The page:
It is morning. It is early. It is 50 shades of gray outside. At our anchorage, insanely steep cliffs lead up, up, up to the snowy mountaintops surrounding us. We are deep within the Norwegian fjords. It is easy to become lost here and it is beautiful. With a simple ruler and a map, ignoring the fjords, Norway’s coast would be about 1,650 miles long. When you include the fjords, it’s ten times longer! And did I mention that it is beautiful? It is no wonder that Slartibartfast won an award for the design of Norway (see the novel: The Hitchhiker's Guide to the Galaxy).

There are three outings offered this morning, all involving explororation with different degrees of walking. My group is going to Briksdalsbreen, or Briksdal Glacier. Briksdalsbreen is part of the Jostedalsbreen Ice Sheet, the single largest ancient ice mass on the European continent…and it is melting. From the lodge, gift shop, and restaurant area it’s about a 45 minute walk up to the glacier front. The entire walk is uphill—a somewhat gentle, but constant, uphill walk. For those who are less ambitious, there are the Troll Cars! I choose to walk with no intention of getting to the glacier itself. I often prefer the journey to the destination; there are so many little things to look out for and admire along the way.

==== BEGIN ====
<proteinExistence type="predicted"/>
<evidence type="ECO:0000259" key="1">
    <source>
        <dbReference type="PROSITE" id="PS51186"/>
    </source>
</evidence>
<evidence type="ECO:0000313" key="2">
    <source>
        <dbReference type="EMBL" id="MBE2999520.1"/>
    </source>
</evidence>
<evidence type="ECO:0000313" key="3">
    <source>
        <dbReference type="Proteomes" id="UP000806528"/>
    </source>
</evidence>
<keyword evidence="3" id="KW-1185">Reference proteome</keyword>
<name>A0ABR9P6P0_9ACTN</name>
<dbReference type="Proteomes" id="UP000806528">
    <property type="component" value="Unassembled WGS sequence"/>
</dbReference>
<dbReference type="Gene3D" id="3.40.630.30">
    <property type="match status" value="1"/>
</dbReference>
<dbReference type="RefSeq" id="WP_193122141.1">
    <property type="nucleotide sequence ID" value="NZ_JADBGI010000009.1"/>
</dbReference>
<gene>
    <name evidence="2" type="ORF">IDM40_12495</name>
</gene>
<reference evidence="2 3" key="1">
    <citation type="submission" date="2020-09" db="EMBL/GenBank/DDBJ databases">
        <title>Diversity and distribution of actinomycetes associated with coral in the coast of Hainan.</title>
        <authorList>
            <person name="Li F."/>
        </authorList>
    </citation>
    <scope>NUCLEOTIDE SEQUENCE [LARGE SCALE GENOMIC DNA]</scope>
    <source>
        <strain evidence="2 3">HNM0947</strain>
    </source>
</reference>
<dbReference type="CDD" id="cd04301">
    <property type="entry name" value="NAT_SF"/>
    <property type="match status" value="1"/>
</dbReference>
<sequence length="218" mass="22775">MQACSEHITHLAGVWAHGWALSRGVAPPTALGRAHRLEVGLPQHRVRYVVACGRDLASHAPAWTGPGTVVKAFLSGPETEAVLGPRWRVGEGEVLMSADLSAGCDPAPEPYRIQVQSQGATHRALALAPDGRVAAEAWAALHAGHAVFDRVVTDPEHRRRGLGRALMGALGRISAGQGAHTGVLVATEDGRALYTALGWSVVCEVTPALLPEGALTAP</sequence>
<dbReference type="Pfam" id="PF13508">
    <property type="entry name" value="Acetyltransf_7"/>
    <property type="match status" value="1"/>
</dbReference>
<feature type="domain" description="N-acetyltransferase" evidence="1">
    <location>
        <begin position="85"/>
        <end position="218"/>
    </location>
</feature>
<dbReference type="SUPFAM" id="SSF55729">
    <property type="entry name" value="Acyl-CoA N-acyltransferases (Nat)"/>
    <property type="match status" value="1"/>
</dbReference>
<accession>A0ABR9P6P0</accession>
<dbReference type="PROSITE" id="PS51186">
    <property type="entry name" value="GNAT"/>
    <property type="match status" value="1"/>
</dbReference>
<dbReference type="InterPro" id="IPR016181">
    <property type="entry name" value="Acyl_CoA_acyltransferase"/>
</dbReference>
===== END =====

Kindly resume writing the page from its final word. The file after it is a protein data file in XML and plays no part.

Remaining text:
Spring has just begun here and there are many flowers, but only of a few varieties. The most numerous flower is the wood anemone. These bright plant faces are white and sometimes pinkish, and about the size of a half dollar. The wood anemone is the first sign of spring; it is a symbol of both hope and loss. The word anemone is from the Greek, meaning “daughter of the wind.” While there is no wind today there is on and off again rain and sun, which only seems to confuse the flowers, as some are opened and many others are closed.

After the hike there is coffee and a huge assortment of pastries at the restaurant. It has been at least a couple of hours since breakfast so we enjoy it! Back at the dock there is the opportunity to ride the Loen Skylift, which is said to be the steepest cable car ride in the world. There are spectacular views along the way, including that of National Geographic Resolution far, far below.

Photo caption: Waterfall near Briksdalbreen. Photo by Dennis Cornejo